PACE Program for Frail Elderly Updated

PACE Program for Frail Elderly Updated

The Programs of All-inclusive Care for the Elderly (PACE) recently got a boost from the Centers for Medicare & Medicaid Services (CMS) final rule that modernizes the program to the “latest standards of in caring for PACE participants.”

PACE Serves 45,000

PACE provides comprehensive medical and social services to certain frail, older folks who qualify for nursing home care but, at the time of admission, can live safely in the community. CMS said more than 45,000 older adults are enrolled in more than 100 PACE organizations in 31 states, and enrollment in PACE has increased more than 120 percent since 2011 as the population ages.

The new final rule is the first major update to the program since 2006 and reflects changes to best practices in caring for the members.

CMS said in a press release the final rule removes redundancies and eliminates outdated information, which will reduce administrative burden on PACE organizations, and allow clinicians and other care providers to focus more of their time on patients and less time on paperwork. This rule also finalizes several operational flexibilities for PACE organizations that will improve care and access for individuals enrolled in PACE”,”the release said.

PACE Changes

PACE interdisciplinary teams that provide coordinated care to patients will be able to participate in more aspects of patients’ care, including allowing certain non-physician primary care providers to provide some services in the place of primary care physicians. This allows PACE organizations to operate with greater efficiency, while ensuring they continue to meet the specific needs and preferences of their patients, CMS claimed.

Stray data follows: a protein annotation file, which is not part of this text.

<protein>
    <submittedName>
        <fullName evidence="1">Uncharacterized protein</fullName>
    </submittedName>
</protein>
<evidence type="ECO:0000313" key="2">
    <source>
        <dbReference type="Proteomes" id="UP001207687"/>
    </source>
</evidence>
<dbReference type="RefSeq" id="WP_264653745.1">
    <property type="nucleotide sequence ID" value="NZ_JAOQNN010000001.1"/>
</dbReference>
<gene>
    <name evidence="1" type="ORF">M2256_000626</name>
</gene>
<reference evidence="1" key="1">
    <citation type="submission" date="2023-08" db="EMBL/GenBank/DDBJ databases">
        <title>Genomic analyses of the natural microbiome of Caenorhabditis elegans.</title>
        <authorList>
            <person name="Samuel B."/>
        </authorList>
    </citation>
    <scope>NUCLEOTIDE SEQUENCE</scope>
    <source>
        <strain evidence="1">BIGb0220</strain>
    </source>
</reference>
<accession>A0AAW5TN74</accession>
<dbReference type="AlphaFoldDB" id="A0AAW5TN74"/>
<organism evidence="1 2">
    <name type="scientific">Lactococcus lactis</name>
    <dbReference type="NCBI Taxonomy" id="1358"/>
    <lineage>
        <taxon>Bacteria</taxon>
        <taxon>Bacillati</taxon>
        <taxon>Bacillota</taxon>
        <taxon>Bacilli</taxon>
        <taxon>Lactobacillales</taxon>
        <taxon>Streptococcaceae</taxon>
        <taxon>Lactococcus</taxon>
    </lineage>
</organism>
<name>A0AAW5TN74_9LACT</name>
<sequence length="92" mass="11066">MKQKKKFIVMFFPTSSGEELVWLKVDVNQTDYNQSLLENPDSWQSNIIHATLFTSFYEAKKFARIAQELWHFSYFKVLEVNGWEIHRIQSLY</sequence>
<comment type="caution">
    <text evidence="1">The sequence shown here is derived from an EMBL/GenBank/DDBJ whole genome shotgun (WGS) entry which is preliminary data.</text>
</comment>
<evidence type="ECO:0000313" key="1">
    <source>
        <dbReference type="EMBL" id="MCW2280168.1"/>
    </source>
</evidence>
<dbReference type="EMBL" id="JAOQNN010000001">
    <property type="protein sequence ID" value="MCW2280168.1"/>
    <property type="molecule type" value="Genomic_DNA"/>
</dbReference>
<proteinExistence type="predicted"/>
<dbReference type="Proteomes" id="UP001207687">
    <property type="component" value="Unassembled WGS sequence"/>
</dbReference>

The rule also finalizes important patient protections, including:

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  • Clarifying that PACE organizations offering qualified prescription drug coverage must comply with Medicare Part D prescription drug program requirements unless the requirement has been waived;
  • Implementing changes related to PACE enforcement actions, including sanctions and civil money penalties, to strengthen CMS’ ability to hold PACE organizations accountable and protect individuals enrolled in PACE from harm;
  • Increasing transparency and simplifying the regulations for PACE organizations – changes that will help clarify enrollment policies and requirements for quality improvement; and
  • Adding language to help ensure that individuals with a conviction for a criminal offence relating to physical, sexual or drug or alcohol abuse or use will not be employed by a PACE organization in any capacity where their contact with patients would pose a potential risk.

Many PACE participants qualify for both Medicare and Medicaid, CMS said.

Brad Ericson

Brad Ericson

Director of Publishing at AAPC
Brad Ericson, MPC, CPC, COSC, is a seasoned healthcare writer and editor.He directed publishing at AAPC for nearly 12 years and worked at Ingenix for 13 years and Aetna Health Plans prior to that. He has been writing and publishing about healthcare since 1979. He received his Bachelor's in Journalism from Idaho State University and his Master's of Professional Communication degree from Westminster College of Salt Lake City.
Brad Ericson

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Brad Ericson, MPC, CPC, COSC, is a seasoned healthcare writer and editor. He directed publishing at AAPC for nearly 12 years and worked at Ingenix for 13 years and Aetna Health Plans prior to that. He has been writing and publishing about healthcare since 1979. He received his Bachelor's in Journalism from Idaho State University and his Master's of Professional Communication degree from Westminster College of Salt Lake City.

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